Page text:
Mediation from a Pastor’s Perspective

by Brenda R. Walter

Clergy are often called upon by their parishioners for a variety of reasons.  They request help in resolving personal and interpersonal relationships, including family and work.  They may have ethical or theological dilemmas, or they may need assistance transitioning during life-changing events such as marriage, birth, baptism and end of life issues.  Most often, these calls for assistance are resolved through one- on-one counseling.  If these issues involve another person, then like a mediator, the clergyperson must listen carefully to both sides and remain neutral, even if one side seems more favorably disposed than the other.

Clergy differ from mediators in that the dimension of Biblical perspective is added.  New Testament teaching informs us to resolve conflicts through certain actions:  go directly to the person, or people with whom we disagree, or who we feel has wronged us; avoid behind the back criticism; listen carefully and seek as much to understand as to be understood; be slow to judge and be willing to negotiate by working through the disagreements constructively.

Working through disagreements constructively is essentially a mediation process with the addition of prayer.  Prayer can be calming and comforting, but even more important, it invokes God’s help in finding a solution to conflict. Following a prayer, each person is given the opportunity to present his/her side of the story.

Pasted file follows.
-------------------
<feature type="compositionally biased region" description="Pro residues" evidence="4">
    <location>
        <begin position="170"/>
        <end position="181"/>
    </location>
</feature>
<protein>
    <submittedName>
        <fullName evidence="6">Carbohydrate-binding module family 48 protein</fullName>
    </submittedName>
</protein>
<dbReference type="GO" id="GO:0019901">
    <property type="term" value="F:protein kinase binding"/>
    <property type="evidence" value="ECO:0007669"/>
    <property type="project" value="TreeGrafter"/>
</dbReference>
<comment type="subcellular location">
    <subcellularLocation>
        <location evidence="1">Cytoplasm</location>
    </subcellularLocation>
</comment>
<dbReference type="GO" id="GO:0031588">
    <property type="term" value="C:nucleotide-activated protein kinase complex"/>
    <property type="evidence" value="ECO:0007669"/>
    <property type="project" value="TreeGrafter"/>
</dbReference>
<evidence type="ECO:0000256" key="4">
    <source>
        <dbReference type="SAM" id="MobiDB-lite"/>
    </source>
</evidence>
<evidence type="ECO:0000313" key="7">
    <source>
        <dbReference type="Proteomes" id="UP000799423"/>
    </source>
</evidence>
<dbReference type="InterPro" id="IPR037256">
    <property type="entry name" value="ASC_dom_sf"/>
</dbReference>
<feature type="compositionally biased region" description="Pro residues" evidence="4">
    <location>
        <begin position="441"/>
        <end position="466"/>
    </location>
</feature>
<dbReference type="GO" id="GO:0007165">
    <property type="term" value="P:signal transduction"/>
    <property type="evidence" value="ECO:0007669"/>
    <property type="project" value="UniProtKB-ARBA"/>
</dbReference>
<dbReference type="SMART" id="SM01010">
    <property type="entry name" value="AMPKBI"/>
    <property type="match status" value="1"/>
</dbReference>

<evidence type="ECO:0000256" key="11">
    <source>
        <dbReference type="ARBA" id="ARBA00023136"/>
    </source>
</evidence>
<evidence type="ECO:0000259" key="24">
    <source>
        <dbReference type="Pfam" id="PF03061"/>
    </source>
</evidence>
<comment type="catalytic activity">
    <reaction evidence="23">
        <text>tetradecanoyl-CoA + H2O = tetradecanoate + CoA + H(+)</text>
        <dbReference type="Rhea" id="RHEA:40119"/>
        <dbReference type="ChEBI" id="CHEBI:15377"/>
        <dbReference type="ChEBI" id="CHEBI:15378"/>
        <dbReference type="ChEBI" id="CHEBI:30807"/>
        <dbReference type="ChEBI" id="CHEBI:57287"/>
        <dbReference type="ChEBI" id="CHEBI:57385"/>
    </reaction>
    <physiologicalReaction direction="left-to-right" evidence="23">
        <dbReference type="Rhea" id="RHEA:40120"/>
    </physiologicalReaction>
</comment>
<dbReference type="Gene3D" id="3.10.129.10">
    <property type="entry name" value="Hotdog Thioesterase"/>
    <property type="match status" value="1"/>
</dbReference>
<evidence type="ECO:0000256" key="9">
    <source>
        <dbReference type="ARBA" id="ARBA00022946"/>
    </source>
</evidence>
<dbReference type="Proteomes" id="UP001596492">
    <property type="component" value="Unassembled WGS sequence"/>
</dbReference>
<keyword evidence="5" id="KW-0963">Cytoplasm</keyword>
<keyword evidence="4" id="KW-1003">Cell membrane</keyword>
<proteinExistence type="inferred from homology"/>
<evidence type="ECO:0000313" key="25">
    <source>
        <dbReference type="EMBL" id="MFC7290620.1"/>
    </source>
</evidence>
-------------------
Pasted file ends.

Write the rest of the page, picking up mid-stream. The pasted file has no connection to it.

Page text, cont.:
Issues are identified by the pastor listening carefully to each person involved while remaining neutral.  All participants can then share various options/ideas they believe may help to solve the problem.  Rarely is a solution found quickly. Thus participants must also be willing to keep trying various options that will meet the needs/interests of both parties.

Communication, cooperation, collaboration and compromise are all necessary to reach a desired outcome that is satisfying to each individual.  Ultimately, both sides gain, grow and win.

Clergy also need to be aware of their own limitations and must have a strong grasp on available community resources.  Depending on the problem presented, clergy might best serve the parishioner by referring him or her to another professional.

For those facing conflict within the church community, it may be helpful to check out these crucial passages from the Bible that offer guidance in resolving disputes: Matthew 18: 15-20, James 1:19, and Galatians 5: 22-26. Many of the ideas in this article can be found at the following website: “Agreeing and Disagreeing in Love”  http://peace.mennolink.org/agree.html

If you would like more information about Conflict Coaching or Mediation, please contact Mediation Services of Adams County by phone at 717-334-7312, by e-mail at mediationac@yahoo.com or check out our website: https://www.mediateadams.org

Brenda R. Walter is a MSAC Board Member and Pastor of Fairfield Mennonite Church.